"I was happy to get a chance back then," Burgos said. "Boxing kept me off the streets. A trainer, Julio Gambio, worked with me. He gave me a break and taught me how to box. I used to spar with [world lightweight champion James] Buddy McGirt. I felt like I had a shot to be pretty good."
Competing in the junior lightweight (130 pounds) class, Burgos worked his way through the amateur ranks and eventually became a professional in 1981.
However, Burgos' stay as a pro boxer was very short lived.
"My marriage was breaking up at the time, and I kept thinking about that," Burgos said. "My mind wasn't in it. In my second pro fight, I lost by a decision and left the game. I didn't want to know anything about boxing."
Burgos took a year off and worked as a foreman in a local warehouse. After the year, he tried to get back into the ring, but the fire just wasn't there.
"I lost three straight fights," Burgos said. "I got hit with a head-butt in one fight, and it split my eye open. I decided that I wasn't going to kill myself in the ring. Things weren't going my way, so I decided that I might as well get out while I still could."
However, the love of boxing never left Burgos.
About three years ago, he approached his long-time friend Joe Marino, the president of the North Bergen Police Activity League, and asked if he could start teaching kids how to box at the PAL's headquarters on Tonnelle Avenue.
"I wanted to get the boxing program going again," Burgos said. "I wanted to help kids. I figured I knew a lot about boxing and could help kids learn how to box."
The first fighter that Burgos began to train was his younger brother, William, who went on to win the New Jersey Diamond Gloves championship at 125 pounds.
"That sort of opened the door," Burgos said of his brother's title. "Once word got out that William won, we got a lot of kids to come down and train on a regular basis."
Burgos now works regularly with 11 boxers, nine of whom are under 21. Five of his charges have now qualified to box in the prestigious Golden Gloves tournament, which began last weekend at Plainfield High School.
Two of those boxers are brothers who are originally from Mexico, but moved to North Bergen for a better life a few years ago.
Ricardo Rosas first became interested in boxing while working out in Union City. But he was introduced to Burgos - the man Rosas affectionately calls "Pee Wee" - and began to train at the North Bergen PAL.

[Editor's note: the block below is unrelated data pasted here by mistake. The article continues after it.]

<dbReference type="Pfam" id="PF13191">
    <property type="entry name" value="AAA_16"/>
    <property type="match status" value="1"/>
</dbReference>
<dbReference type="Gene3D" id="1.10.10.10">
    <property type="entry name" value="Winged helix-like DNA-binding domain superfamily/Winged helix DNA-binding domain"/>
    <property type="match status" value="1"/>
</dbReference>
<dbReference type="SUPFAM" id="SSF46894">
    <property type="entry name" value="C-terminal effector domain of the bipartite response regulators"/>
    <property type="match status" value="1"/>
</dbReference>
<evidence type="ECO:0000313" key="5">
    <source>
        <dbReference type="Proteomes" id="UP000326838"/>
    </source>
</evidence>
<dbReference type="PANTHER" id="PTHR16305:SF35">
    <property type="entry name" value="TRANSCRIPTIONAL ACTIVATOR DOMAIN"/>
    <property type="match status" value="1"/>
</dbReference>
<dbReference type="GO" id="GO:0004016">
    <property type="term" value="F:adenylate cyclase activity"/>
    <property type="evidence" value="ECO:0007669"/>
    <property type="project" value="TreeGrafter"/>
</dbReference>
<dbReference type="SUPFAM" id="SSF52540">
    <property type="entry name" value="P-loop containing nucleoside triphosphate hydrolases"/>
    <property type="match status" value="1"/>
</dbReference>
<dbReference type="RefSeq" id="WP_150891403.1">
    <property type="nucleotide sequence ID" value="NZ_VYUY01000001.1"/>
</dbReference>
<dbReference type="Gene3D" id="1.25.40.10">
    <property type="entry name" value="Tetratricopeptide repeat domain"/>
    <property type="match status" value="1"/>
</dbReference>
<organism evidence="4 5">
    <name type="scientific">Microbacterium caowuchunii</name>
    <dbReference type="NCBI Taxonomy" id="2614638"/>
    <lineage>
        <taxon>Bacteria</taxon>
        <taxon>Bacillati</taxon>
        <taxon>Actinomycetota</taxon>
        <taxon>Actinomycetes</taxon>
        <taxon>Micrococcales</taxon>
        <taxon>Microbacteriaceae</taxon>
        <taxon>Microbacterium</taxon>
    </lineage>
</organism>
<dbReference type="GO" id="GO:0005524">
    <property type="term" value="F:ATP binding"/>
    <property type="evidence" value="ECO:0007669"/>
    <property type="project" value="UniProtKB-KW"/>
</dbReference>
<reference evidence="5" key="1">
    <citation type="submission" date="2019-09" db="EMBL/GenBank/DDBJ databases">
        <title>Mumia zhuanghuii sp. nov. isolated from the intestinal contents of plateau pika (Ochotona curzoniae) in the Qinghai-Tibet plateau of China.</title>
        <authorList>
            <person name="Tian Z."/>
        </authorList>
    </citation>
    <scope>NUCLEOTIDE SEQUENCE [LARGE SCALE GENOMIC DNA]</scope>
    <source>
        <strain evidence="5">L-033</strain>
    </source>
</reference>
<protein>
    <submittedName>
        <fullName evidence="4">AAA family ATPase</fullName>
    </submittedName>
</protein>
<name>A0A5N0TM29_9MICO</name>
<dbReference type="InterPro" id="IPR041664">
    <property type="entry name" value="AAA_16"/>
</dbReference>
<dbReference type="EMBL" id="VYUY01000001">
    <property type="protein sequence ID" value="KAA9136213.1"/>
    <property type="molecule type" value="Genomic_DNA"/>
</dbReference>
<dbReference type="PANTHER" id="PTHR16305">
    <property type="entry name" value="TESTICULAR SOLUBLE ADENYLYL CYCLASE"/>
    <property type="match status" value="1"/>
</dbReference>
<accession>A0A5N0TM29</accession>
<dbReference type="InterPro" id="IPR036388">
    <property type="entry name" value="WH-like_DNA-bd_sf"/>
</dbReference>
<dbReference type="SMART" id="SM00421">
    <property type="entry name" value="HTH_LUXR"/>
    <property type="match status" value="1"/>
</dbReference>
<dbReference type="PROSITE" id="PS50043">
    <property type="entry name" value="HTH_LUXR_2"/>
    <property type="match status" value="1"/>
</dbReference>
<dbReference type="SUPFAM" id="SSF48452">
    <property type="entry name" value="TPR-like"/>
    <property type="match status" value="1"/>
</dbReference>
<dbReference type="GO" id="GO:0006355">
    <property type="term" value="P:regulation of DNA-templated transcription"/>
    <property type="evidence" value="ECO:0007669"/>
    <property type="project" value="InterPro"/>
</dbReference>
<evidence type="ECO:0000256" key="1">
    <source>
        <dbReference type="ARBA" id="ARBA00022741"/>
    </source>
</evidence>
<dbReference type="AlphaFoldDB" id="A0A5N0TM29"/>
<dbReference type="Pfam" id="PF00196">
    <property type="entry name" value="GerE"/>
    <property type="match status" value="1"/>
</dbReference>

In just three months working with Burgos, Rosas became a New Jersey state champion and later won both the Diamond Gloves and the Golden Gloves titles at 141 pounds.
"He's an amazing trainer, the best around," said Rosas, who works at a warehouse, loading trucks full-time. "Everything I know in boxing, I've learned from Pee Wee."
Burgos was such a positive influence on Ricardo that he encouraged his younger brother, Gerardo, to join the boxing club.
"I came one day and sat and watched," Gerardo Rosas said. "After I watched, I wanted to get involved. It was a great place to learn how to box. I figured I could do it as well. I'm very surprised with everything I've learned so fast."
In just one year, the younger Rosas, fighting at 119 pounds, won the Golden Gloves, the Diamond Gloves and the state championship. A furniture deliverer by trade, Gerardo Rosas hopes that his experiences will lead to a professional career as well.
"That's my goal," Gerardo Rosas said. "I want to become a champion."
While Gerardo will get a chance to fight for another Golden Gloves title, Ricardo will have to sit out the tournament with back and hamstring injuries.
Another promising boxer is Alex Divia, who works for the township's Department of Public Works during the day.
Regardless of what happens in the Golden Gloves tournament, Burgos feels good about what he's been able to accomplish with his stable of youngsters, which includes his 12-year-old son Sandor, 12-year-old Paul Pino and the littlest boxer, 7-year-old Nicholas Gomez, who shows no fear training with the older guys.
"I just love the game," said Burgos, who works as a custodian in the Fort Lee school system, but still calls North Bergen home and trains the boxers strictly as a volunteer. "I want to be able to help these kids in the same way that I was helped. Maybe I can help keep them off the streets. I hope I'm helping."